Tommy Jarvis goes to the graveyard to get rid of Jason Voorhees' body once and for all, but inadvertently brings him back to life instead. The newly revived killer once again seeks revenge, and Tommy may be the only one who can defeat him.
Still haunted by his past, Tommy Jarvis - who, as a child, killed Jason Voorhees - wonders if the serial killer is connected to a series of brutal murders occurring in and around the secluded halfway house where he now lives.
A group of young adults set up tent near the abandoned summer camp where a series of gruesome murders are said to have taken place back in 1980. The perpetrator was a grieving mother, driven insane by the drowning of her child, Jason, whom she believed was neglected by the camp counselors. As legend has it, the last survivor of the attacks beheaded the woman. But then Jason came back, and now he is a vengeful and inexorable killer, wielding crossbows, swords, axes and other sharp instruments. The legend proves horribly true, as these campers quickly discover. Six weeks later, the brother of one of those campers distributes posters of his missing sister. The police believe she took off with her boyfriend; but he knows better. The brother crosses paths with an uptight young rich guy who is having his girlfriend and friends over at his parents' cabin. The brother ends up at the cabin himself just before his sister's attacker sets upon them all.Written by
Released over the Presidents Day weekend in February 2009, Friday the 13th earned a stunning $40 million opening weekend, $43.5 million 4-Day Presidents Day opening. This remains among the biggest openings for a horror film, but while that's the good news the bad news is that no film which has made that much money its opening weekend has ever dropped as much Friday the 13th did in its second weekend. Return to the Blue Lagoon (80.8%), Bad Moon (81.5%), Gigli (81.9%), Slow Burn (84.7%), and Undiscovered (86.4%). Among those films, only Blue Lagoon and Gigli's opening weekends had even risen above $1 million. You have to drop down to #'s 22 (The Devil Inside) and 26 (The Purge) on the list to find films whose opening weekends had at least been above $30 million. See more »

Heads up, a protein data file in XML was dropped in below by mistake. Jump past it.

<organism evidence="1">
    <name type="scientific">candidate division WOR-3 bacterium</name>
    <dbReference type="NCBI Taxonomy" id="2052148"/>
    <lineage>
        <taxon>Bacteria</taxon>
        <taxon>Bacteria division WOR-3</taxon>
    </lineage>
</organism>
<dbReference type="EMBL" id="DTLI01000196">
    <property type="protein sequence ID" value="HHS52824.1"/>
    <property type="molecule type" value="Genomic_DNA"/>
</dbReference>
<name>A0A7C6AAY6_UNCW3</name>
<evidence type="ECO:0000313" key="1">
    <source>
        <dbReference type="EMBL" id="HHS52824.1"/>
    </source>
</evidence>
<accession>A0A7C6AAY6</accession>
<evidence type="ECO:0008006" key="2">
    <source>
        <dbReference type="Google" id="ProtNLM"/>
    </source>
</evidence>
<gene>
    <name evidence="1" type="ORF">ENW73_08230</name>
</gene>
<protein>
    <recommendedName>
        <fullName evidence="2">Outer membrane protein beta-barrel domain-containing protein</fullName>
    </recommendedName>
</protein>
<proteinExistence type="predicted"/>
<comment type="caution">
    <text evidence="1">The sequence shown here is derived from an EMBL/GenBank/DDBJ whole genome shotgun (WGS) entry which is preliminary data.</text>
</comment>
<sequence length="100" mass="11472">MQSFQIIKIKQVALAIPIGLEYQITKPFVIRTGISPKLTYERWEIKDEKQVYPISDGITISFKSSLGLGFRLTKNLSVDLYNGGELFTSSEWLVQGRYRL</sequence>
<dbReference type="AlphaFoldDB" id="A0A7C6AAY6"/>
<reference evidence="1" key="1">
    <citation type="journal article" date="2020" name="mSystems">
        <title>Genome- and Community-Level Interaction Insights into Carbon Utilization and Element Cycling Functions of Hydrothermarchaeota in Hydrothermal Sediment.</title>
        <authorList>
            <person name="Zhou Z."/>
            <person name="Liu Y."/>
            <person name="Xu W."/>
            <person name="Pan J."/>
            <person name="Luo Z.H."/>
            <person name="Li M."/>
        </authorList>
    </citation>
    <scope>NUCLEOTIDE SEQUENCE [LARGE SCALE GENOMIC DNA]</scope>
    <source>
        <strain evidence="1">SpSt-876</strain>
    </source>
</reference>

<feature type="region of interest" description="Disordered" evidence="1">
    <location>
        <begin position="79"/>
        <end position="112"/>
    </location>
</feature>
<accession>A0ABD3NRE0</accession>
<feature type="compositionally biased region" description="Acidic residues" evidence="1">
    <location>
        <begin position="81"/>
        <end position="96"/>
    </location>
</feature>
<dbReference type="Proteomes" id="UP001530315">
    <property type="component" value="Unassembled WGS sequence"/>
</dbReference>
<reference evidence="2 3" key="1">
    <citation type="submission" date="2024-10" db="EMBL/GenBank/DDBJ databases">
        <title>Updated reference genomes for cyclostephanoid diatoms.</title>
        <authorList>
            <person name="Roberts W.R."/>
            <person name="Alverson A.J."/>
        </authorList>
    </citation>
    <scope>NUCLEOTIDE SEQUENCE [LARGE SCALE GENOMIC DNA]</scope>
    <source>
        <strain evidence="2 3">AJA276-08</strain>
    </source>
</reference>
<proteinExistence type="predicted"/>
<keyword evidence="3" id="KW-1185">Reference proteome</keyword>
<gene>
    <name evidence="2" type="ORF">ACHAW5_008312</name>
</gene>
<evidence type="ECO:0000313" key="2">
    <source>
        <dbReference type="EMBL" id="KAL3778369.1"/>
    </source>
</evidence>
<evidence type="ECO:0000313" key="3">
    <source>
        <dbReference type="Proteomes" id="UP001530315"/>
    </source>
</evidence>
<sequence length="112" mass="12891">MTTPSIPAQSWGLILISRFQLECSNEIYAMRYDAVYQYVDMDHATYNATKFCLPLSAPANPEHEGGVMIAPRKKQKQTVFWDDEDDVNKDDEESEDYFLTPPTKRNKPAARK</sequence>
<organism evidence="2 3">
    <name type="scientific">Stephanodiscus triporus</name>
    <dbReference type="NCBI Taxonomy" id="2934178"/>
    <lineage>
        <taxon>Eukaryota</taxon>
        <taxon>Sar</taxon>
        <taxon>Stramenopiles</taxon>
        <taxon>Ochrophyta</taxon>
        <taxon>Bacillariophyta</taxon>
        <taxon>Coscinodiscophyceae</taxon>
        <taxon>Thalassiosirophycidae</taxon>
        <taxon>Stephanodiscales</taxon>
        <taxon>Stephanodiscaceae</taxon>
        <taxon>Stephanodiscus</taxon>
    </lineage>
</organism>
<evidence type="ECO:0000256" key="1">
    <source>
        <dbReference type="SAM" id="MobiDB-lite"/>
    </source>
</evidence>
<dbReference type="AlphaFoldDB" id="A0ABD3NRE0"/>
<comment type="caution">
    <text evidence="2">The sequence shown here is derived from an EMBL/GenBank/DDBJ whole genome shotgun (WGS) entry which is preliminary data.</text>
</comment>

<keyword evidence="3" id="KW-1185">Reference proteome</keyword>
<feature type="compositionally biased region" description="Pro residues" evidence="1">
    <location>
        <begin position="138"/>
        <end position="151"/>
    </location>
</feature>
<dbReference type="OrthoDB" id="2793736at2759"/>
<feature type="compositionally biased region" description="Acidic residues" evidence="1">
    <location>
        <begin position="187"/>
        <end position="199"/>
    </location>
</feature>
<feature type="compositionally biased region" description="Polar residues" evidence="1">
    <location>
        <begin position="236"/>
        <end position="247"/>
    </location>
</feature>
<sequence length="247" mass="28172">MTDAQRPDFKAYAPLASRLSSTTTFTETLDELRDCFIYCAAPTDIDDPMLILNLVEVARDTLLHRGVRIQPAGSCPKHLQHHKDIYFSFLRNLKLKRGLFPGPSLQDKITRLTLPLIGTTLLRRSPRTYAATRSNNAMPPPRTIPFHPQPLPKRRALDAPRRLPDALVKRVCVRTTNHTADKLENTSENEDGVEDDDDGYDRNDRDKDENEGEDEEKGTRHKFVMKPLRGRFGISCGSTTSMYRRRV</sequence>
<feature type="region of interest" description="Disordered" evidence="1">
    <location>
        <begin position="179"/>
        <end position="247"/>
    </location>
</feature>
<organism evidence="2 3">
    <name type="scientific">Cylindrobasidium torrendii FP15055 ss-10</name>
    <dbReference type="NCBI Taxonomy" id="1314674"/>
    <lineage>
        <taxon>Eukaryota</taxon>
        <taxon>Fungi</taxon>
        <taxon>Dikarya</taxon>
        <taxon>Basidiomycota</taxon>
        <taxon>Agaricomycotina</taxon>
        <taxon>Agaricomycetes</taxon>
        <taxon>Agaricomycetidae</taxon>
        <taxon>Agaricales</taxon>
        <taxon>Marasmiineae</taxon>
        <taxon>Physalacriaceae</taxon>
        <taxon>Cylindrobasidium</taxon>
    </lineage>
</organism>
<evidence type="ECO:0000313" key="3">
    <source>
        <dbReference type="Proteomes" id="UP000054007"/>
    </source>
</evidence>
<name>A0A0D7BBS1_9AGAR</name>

At around 38 minutes, when Clay is leaving the house, he has his backpack on his left shoulder, when the camera angle turns, he has the backpack in his right hand.
When Clay get on his bike, he has his backpack in his left hand and put it on the bike, when the camera changes again, he sits back again on his bike but the backpack is again on his left shoulder. See more »
The original Camp Blood is near and dear to me, even for a horror series. Never was much of a Mike Myers fan, Freddy had a couple good flicks. But the Jason series just had this mystique about it, this atmosphere. From the setting, to the uniqueness of the murders, the lore of Jason's tragedy, and most of all, the music. The fact that they got these elements to work together so well for so long (the first six original Fridays) was an accomplishment in itself for a slasher series. To find out that most of the above mentioned nuances would not be incorporated into this "reboot", had me going in with lowered expectations.